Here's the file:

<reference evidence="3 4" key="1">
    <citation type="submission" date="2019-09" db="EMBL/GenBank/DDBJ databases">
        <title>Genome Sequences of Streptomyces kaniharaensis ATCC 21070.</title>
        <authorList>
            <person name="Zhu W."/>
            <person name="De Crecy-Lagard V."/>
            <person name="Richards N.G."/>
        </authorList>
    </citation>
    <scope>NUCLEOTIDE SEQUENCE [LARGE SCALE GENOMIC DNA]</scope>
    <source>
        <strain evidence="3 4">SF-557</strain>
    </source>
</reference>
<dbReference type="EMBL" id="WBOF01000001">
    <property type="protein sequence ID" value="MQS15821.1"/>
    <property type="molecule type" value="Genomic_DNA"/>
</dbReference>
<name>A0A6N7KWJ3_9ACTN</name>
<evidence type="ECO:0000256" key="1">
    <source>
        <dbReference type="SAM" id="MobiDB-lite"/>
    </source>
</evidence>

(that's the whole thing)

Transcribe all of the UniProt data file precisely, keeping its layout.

<reference evidence="3 4" key="1">
    <citation type="submission" date="2019-09" db="EMBL/GenBank/DDBJ databases">
        <title>Genome Sequences of Streptomyces kaniharaensis ATCC 21070.</title>
        <authorList>
            <person name="Zhu W."/>
            <person name="De Crecy-Lagard V."/>
            <person name="Richards N.G."/>
        </authorList>
    </citation>
    <scope>NUCLEOTIDE SEQUENCE [LARGE SCALE GENOMIC DNA]</scope>
    <source>
        <strain evidence="3 4">SF-557</strain>
    </source>
</reference>
<dbReference type="EMBL" id="WBOF01000001">
    <property type="protein sequence ID" value="MQS15821.1"/>
    <property type="molecule type" value="Genomic_DNA"/>
</dbReference>
<name>A0A6N7KWJ3_9ACTN</name>
<evidence type="ECO:0000256" key="1">
    <source>
        <dbReference type="SAM" id="MobiDB-lite"/>
    </source>
</evidence>